Let’s begin with….A person, who has little or not experience watching any sort of Japanese cartoon or animation, watching a Japanese animation. This was me today. The only exposure I’ve ever had to any form of Japanese cartoons was waking up too early on Sunday mornings and being stuck watching Yu Gi Oh, and even then I was not paying attention with great detail and would rather have been watching Hannah Montana.

Image result for yu gi oh

So let me tell you, I was shook. To sum up my experience of watching Akira, the first word that comes to mind is weird. It was a mixture of violent, graphic and confronting red, blue and yellow while still grabbing your attention through the storyline and I was not prepared for it.

And I completely understand why. Autoethnography is a whole process of learning and understanding a much bigger experience. A clever compilation of Autobiography and Ethnography…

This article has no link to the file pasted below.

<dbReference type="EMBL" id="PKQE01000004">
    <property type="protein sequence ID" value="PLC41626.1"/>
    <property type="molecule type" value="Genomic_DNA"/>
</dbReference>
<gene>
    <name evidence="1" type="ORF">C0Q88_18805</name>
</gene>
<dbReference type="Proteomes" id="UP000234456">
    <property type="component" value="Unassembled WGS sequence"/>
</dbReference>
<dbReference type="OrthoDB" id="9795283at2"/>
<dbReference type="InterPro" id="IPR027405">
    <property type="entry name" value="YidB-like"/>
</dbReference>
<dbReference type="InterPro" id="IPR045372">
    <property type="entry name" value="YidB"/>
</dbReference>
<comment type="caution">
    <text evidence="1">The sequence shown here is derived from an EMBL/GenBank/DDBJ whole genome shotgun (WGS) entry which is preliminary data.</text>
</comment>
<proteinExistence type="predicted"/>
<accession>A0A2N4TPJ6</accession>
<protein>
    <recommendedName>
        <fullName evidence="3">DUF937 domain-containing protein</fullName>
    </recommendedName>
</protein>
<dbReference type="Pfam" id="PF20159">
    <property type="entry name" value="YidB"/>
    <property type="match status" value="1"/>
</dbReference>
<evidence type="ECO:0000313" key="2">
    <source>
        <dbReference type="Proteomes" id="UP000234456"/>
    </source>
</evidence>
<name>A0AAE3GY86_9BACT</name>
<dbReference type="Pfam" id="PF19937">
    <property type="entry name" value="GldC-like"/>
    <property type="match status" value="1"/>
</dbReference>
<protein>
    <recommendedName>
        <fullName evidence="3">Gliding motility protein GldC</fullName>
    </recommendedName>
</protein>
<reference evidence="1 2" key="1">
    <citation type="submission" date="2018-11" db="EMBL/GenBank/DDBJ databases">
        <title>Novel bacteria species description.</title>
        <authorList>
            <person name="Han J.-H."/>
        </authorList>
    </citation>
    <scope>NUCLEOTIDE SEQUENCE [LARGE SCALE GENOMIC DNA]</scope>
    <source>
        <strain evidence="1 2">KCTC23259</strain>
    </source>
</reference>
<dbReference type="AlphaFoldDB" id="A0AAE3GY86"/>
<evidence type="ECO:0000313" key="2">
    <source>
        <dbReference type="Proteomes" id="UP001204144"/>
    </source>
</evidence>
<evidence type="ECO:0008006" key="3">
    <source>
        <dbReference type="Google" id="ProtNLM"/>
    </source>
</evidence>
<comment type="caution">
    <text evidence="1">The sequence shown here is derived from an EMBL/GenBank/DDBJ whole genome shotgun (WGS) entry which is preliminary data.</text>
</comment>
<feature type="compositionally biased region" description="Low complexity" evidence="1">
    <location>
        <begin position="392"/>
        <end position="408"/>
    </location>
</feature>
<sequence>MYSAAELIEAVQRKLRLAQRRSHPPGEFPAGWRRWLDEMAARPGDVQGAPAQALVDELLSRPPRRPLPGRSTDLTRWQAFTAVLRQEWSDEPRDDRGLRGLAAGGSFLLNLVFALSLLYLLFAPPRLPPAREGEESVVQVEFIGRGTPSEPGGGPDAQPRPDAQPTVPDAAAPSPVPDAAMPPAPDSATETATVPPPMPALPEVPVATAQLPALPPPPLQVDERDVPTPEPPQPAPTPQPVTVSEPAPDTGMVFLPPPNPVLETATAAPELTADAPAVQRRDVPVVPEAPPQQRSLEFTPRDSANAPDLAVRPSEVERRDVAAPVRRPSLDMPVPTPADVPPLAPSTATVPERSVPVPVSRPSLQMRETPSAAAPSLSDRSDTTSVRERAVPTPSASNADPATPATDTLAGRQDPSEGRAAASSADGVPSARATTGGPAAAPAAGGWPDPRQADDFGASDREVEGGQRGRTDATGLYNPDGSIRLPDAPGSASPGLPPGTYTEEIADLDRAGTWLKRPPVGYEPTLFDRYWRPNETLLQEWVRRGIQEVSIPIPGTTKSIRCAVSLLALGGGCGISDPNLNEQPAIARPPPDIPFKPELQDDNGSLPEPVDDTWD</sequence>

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One comment

  1. This is an excellent blog post. I can relate to you, as I have also never watched anime prior to the screening of Akira. I enjoyed the connections you were able to draw between Akira and South Park. This was interesting to discover, as I don’t watch South Park myself. Within your blog you have clearly explained the central focus ‘autoethnography’ and the way you interpret the methodology. I think this is important to include in a blog post, for those readers who are unaware of the definition. Instead of them seeking information elsewhere, they are all able to attain the same definition you go by. The reading you have referenced was fascinating and very informative.


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